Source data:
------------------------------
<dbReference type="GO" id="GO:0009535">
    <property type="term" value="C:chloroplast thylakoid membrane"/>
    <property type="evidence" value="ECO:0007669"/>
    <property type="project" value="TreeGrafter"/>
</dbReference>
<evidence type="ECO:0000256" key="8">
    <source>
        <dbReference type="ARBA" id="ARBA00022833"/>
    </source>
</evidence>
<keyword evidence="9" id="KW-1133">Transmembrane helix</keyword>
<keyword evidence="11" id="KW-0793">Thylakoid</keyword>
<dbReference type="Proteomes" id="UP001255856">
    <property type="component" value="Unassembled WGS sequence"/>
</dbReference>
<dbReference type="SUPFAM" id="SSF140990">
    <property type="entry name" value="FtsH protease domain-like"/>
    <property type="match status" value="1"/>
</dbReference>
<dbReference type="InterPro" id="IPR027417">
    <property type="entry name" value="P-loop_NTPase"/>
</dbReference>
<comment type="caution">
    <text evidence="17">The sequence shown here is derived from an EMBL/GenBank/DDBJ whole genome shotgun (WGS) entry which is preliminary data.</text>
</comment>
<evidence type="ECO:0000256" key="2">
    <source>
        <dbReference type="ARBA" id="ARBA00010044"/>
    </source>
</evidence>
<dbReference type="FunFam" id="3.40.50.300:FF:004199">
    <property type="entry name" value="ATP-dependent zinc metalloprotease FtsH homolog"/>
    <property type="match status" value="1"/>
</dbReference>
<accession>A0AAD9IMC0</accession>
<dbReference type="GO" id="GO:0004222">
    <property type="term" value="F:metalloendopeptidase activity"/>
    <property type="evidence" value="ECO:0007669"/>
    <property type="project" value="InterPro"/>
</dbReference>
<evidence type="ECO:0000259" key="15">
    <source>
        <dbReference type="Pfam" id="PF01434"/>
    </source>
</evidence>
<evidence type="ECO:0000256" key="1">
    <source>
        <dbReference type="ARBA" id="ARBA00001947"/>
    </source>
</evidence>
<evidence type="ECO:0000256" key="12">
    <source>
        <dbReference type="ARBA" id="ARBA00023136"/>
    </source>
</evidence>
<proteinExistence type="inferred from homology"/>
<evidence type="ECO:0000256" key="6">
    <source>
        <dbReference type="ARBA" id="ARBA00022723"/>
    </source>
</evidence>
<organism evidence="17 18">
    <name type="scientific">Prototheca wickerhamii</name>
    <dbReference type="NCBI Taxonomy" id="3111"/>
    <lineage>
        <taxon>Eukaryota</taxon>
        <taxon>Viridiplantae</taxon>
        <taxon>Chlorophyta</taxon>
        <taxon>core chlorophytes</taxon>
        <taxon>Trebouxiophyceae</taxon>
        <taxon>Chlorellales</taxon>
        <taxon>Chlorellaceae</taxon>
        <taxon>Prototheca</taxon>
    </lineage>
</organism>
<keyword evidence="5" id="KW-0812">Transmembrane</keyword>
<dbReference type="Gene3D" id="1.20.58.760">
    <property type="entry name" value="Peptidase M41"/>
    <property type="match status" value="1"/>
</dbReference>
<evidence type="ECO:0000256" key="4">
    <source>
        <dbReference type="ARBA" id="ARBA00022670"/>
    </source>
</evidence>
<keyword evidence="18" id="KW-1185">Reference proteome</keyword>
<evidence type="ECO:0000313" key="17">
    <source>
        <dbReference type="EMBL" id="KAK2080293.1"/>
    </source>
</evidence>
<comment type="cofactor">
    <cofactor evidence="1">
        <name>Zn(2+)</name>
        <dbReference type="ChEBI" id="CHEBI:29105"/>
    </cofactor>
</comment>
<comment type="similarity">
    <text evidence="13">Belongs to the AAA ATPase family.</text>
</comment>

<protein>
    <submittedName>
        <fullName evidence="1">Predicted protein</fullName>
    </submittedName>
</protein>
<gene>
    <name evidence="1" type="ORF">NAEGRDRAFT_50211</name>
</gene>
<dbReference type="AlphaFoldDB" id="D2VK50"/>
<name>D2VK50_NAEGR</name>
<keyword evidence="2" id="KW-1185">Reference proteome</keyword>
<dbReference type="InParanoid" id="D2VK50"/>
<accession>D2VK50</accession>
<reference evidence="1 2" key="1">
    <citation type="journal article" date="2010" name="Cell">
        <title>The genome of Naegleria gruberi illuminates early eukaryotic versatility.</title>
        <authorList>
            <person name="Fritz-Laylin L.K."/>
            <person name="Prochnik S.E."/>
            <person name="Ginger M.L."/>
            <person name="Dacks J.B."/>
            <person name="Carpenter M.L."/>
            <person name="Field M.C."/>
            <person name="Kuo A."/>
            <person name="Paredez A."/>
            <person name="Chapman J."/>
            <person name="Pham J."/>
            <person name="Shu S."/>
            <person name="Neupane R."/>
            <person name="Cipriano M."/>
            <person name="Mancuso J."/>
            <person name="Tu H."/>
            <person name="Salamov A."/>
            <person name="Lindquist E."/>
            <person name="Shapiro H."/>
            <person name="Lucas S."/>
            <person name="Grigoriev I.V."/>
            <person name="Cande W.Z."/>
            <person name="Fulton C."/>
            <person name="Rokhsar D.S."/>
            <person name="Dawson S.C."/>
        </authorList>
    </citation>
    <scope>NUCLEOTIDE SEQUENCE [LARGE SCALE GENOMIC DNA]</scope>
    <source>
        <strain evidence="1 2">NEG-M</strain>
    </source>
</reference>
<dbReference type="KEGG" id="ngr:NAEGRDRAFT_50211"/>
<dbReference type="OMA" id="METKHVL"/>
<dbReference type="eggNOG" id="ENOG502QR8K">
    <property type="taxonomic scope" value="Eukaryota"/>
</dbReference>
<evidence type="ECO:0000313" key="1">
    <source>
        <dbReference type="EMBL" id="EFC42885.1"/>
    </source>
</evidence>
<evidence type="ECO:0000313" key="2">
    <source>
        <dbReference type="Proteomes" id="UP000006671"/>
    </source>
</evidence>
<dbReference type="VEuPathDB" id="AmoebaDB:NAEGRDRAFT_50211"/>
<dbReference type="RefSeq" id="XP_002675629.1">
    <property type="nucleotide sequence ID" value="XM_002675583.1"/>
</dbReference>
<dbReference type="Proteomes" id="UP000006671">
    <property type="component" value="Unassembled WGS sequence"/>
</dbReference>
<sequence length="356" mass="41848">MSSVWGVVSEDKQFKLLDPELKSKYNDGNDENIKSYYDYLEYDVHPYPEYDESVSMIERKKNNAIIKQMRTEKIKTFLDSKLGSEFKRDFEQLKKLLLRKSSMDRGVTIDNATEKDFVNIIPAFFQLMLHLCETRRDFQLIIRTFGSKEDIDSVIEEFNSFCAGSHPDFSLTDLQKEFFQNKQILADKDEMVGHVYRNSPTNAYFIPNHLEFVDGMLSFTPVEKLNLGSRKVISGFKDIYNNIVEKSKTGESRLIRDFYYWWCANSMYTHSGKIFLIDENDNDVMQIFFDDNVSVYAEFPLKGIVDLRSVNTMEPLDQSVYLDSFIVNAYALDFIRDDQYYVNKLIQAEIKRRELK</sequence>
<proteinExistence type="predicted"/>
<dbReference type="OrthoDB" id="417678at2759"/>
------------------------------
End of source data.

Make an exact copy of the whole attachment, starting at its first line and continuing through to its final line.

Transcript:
<dbReference type="GO" id="GO:0009535">
    <property type="term" value="C:chloroplast thylakoid membrane"/>
    <property type="evidence" value="ECO:0007669"/>
    <property type="project" value="TreeGrafter"/>
</dbReference>
<evidence type="ECO:0000256" key="8">
    <source>
        <dbReference type="ARBA" id="ARBA00022833"/>
    </source>
</evidence>
<keyword evidence="9" id="KW-1133">Transmembrane helix</keyword>
<keyword evidence="11" id="KW-0793">Thylakoid</keyword>
<dbReference type="Proteomes" id="UP001255856">
    <property type="component" value="Unassembled WGS sequence"/>
</dbReference>
<dbReference type="SUPFAM" id="SSF140990">
    <property type="entry name" value="FtsH protease domain-like"/>
    <property type="match status" value="1"/>
</dbReference>
<dbReference type="InterPro" id="IPR027417">
    <property type="entry name" value="P-loop_NTPase"/>
</dbReference>
<comment type="caution">
    <text evidence="17">The sequence shown here is derived from an EMBL/GenBank/DDBJ whole genome shotgun (WGS) entry which is preliminary data.</text>
</comment>
<evidence type="ECO:0000256" key="2">
    <source>
        <dbReference type="ARBA" id="ARBA00010044"/>
    </source>
</evidence>
<dbReference type="FunFam" id="3.40.50.300:FF:004199">
    <property type="entry name" value="ATP-dependent zinc metalloprotease FtsH homolog"/>
    <property type="match status" value="1"/>
</dbReference>
<accession>A0AAD9IMC0</accession>
<dbReference type="GO" id="GO:0004222">
    <property type="term" value="F:metalloendopeptidase activity"/>
    <property type="evidence" value="ECO:0007669"/>
    <property type="project" value="InterPro"/>
</dbReference>
<evidence type="ECO:0000259" key="15">
    <source>
        <dbReference type="Pfam" id="PF01434"/>
    </source>
</evidence>
<evidence type="ECO:0000256" key="1">
    <source>
        <dbReference type="ARBA" id="ARBA00001947"/>
    </source>
</evidence>
<evidence type="ECO:0000256" key="12">
    <source>
        <dbReference type="ARBA" id="ARBA00023136"/>
    </source>
</evidence>
<proteinExistence type="inferred from homology"/>
<evidence type="ECO:0000256" key="6">
    <source>
        <dbReference type="ARBA" id="ARBA00022723"/>
    </source>
</evidence>
<organism evidence="17 18">
    <name type="scientific">Prototheca wickerhamii</name>
    <dbReference type="NCBI Taxonomy" id="3111"/>
    <lineage>
        <taxon>Eukaryota</taxon>
        <taxon>Viridiplantae</taxon>
        <taxon>Chlorophyta</taxon>
        <taxon>core chlorophytes</taxon>
        <taxon>Trebouxiophyceae</taxon>
        <taxon>Chlorellales</taxon>
        <taxon>Chlorellaceae</taxon>
        <taxon>Prototheca</taxon>
    </lineage>
</organism>
<keyword evidence="5" id="KW-0812">Transmembrane</keyword>
<dbReference type="Gene3D" id="1.20.58.760">
    <property type="entry name" value="Peptidase M41"/>
    <property type="match status" value="1"/>
</dbReference>
<evidence type="ECO:0000256" key="4">
    <source>
        <dbReference type="ARBA" id="ARBA00022670"/>
    </source>
</evidence>
<keyword evidence="18" id="KW-1185">Reference proteome</keyword>
<evidence type="ECO:0000313" key="17">
    <source>
        <dbReference type="EMBL" id="KAK2080293.1"/>
    </source>
</evidence>
<comment type="cofactor">
    <cofactor evidence="1">
        <name>Zn(2+)</name>
        <dbReference type="ChEBI" id="CHEBI:29105"/>
    </cofactor>
</comment>
<comment type="similarity">
    <text evidence="13">Belongs to the AAA ATPase family.</text>
</comment>

<protein>
    <submittedName>
        <fullName evidence="1">Predicted protein</fullName>
    </submittedName>
</protein>
<gene>
    <name evidence="1" type="ORF">NAEGRDRAFT_50211</name>
</gene>
<dbReference type="AlphaFoldDB" id="D2VK50"/>
<name>D2VK50_NAEGR</name>
<keyword evidence="2" id="KW-1185">Reference proteome</keyword>
<dbReference type="InParanoid" id="D2VK50"/>
<accession>D2VK50</accession>
<reference evidence="1 2" key="1">
    <citation type="journal article" date="2010" name="Cell">
        <title>The genome of Naegleria gruberi illuminates early eukaryotic versatility.</title>
        <authorList>
            <person name="Fritz-Laylin L.K."/>
            <person name="Prochnik S.E."/>
            <person name="Ginger M.L."/>
            <person name="Dacks J.B."/>
            <person name="Carpenter M.L."/>
            <person name="Field M.C."/>
            <person name="Kuo A."/>
            <person name="Paredez A."/>
            <person name="Chapman J."/>
            <person name="Pham J."/>
            <person name="Shu S."/>
            <person name="Neupane R."/>
            <person name="Cipriano M."/>
            <person name="Mancuso J."/>
            <person name="Tu H."/>
            <person name="Salamov A."/>
            <person name="Lindquist E."/>
            <person name="Shapiro H."/>
            <person name="Lucas S."/>
            <person name="Grigoriev I.V."/>
            <person name="Cande W.Z."/>
            <person name="Fulton C."/>
            <person name="Rokhsar D.S."/>
            <person name="Dawson S.C."/>
        </authorList>
    </citation>
    <scope>NUCLEOTIDE SEQUENCE [LARGE SCALE GENOMIC DNA]</scope>
    <source>
        <strain evidence="1 2">NEG-M</strain>
    </source>
</reference>
<dbReference type="KEGG" id="ngr:NAEGRDRAFT_50211"/>
<dbReference type="OMA" id="METKHVL"/>
<dbReference type="eggNOG" id="ENOG502QR8K">
    <property type="taxonomic scope" value="Eukaryota"/>
</dbReference>
<evidence type="ECO:0000313" key="1">
    <source>
        <dbReference type="EMBL" id="EFC42885.1"/>
    </source>
</evidence>
<evidence type="ECO:0000313" key="2">
    <source>
        <dbReference type="Proteomes" id="UP000006671"/>
    </source>
</evidence>
<dbReference type="VEuPathDB" id="AmoebaDB:NAEGRDRAFT_50211"/>
<dbReference type="RefSeq" id="XP_002675629.1">
    <property type="nucleotide sequence ID" value="XM_002675583.1"/>
</dbReference>
<dbReference type="Proteomes" id="UP000006671">
    <property type="component" value="Unassembled WGS sequence"/>
</dbReference>
<sequence length="356" mass="41848">MSSVWGVVSEDKQFKLLDPELKSKYNDGNDENIKSYYDYLEYDVHPYPEYDESVSMIERKKNNAIIKQMRTEKIKTFLDSKLGSEFKRDFEQLKKLLLRKSSMDRGVTIDNATEKDFVNIIPAFFQLMLHLCETRRDFQLIIRTFGSKEDIDSVIEEFNSFCAGSHPDFSLTDLQKEFFQNKQILADKDEMVGHVYRNSPTNAYFIPNHLEFVDGMLSFTPVEKLNLGSRKVISGFKDIYNNIVEKSKTGESRLIRDFYYWWCANSMYTHSGKIFLIDENDNDVMQIFFDDNVSVYAEFPLKGIVDLRSVNTMEPLDQSVYLDSFIVNAYALDFIRDDQYYVNKLIQAEIKRRELK</sequence>
<proteinExistence type="predicted"/>
<dbReference type="OrthoDB" id="417678at2759"/>